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Federal Judge Prohibits Enforcement of Proposition 65 Warning Requirement for Glyphosate – But The Devil Is in The Details

An ongoing lawsuit against California’s Office of Environmental Health Hazard Assessment (OEHHA) and the California Attorney General reached a critical point on February 26, 2018, when a federal district court applied First Amendment principles to prohibit the enforcement of the Proposition 65 warning requirement for glyphosate. (National Association of Wheat Growers, et al. v. OEHHA, et al. (Eastern District California Case No. 2:17-2401 WSB EFB).) The ruling is notable for its acknowledgement that the glyphosate listing does not reflect worldwide scientific consensus regarding the chemical’s actual cancer risk. However, the prohibition on enforcement may not be as broad as the regulated community thinks or hopes.

Under Proposition 65, formally the Safe Drinking Water and Toxic Enforcement Act of 1986, “clear and reasonable” warnings are required for exposures to chemicals identified on the Proposition 65 list of carcinogens and reproductive toxicants. Glyphosate, a widely used herbicide produced by Monsanto Company, was listed as a Proposition 65 carcinogen in July 2017 based on a designation by the International Agency for Research on Cancer (IARC) that the substance is a probable human carcinogen. This designation was controversial, in that IARC’s designation procedure was fraught with inconsistencies that were revealed only after IARC published its conclusion. Indeed, numerous agencies around the world have evaluated the substance and have concluded that glyphosate does not cause cancer. OEHHA itself evaluated glyphosate years ago and concluded that the substance does not present a cancer risk. Thus, OEHHA’s listing represents the sole designation in the world, after years of evaluations and contrary conclusions, that glyphosate may be a human carcinogen.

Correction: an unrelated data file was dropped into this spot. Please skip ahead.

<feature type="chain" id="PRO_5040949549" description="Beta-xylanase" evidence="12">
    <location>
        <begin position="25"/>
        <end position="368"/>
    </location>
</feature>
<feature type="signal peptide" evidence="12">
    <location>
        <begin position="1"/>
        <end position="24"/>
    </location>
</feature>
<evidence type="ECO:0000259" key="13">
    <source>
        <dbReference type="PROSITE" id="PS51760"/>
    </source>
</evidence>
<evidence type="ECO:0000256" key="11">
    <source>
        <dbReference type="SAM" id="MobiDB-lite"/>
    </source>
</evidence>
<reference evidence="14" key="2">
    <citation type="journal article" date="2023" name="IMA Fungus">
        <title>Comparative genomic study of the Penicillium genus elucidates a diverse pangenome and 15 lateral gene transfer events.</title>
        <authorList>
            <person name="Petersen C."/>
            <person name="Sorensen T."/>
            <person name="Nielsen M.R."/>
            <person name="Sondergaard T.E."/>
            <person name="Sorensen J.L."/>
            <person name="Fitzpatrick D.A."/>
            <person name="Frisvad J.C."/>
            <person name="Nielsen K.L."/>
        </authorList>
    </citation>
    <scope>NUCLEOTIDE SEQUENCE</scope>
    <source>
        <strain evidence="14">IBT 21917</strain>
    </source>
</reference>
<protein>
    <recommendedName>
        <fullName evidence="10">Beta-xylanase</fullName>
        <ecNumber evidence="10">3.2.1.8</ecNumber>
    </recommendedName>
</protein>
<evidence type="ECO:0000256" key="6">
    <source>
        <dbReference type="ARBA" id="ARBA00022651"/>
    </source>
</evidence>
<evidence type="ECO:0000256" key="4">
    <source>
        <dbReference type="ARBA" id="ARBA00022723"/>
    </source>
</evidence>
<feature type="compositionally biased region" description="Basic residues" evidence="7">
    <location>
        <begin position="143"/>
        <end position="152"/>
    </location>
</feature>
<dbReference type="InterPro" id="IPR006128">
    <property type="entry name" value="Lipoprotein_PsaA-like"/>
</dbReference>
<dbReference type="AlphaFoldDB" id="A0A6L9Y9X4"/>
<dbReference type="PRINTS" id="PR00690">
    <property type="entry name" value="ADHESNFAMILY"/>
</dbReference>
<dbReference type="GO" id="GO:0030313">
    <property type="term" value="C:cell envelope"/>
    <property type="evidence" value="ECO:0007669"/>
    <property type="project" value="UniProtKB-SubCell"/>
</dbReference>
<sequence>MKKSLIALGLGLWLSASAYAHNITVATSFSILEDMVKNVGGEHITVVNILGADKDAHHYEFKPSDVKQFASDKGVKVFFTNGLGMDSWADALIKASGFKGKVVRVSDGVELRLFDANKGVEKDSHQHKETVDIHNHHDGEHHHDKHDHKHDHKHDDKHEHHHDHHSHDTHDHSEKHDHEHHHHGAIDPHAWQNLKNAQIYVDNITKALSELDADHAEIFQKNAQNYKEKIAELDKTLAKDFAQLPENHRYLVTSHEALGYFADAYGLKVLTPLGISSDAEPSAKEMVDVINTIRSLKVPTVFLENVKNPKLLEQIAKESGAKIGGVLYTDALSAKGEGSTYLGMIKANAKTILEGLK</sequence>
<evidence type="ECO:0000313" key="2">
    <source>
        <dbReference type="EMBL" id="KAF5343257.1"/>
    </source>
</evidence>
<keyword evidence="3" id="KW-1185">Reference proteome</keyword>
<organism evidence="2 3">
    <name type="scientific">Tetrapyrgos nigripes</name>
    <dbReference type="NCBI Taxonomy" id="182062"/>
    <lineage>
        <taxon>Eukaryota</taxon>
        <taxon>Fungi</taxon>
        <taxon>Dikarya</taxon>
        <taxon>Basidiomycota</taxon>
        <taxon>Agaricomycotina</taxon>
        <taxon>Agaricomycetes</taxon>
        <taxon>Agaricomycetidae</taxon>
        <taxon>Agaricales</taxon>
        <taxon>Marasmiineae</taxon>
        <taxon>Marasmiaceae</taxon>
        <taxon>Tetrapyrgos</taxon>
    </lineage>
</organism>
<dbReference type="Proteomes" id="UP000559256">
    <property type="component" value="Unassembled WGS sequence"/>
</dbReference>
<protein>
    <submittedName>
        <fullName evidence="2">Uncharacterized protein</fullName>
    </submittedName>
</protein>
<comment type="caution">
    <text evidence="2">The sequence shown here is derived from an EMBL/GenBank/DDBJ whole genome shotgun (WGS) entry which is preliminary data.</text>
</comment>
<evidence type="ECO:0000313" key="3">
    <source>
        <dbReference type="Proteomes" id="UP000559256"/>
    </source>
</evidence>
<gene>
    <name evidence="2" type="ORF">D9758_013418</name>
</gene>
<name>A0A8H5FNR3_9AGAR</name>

Monsanto and a number of trade associations filed a federal lawsuit in the Eastern District of California against OEHHA and the California Attorney General, arguing (among other things), the Proposition 65 warning requirement for glyphosate violates the plaintiffs’ First Amendment rights because the warning would require them and their members to state unequivocally that glyphosate is a known carcinogen even though there is no scientific consensus on the matter. U.S. District Court Judge Shubb issued a preliminary injunction prohibiting the State (and those in privity with the State, like private enforcers) from enforcing the glyphosate warning on the grounds that “it is inherently misleading for a warning to state that a chemical is known to the state of California to cause cancer based on the finding of one organization…when apparently all other regulatory and governmental bodies have found the opposite.”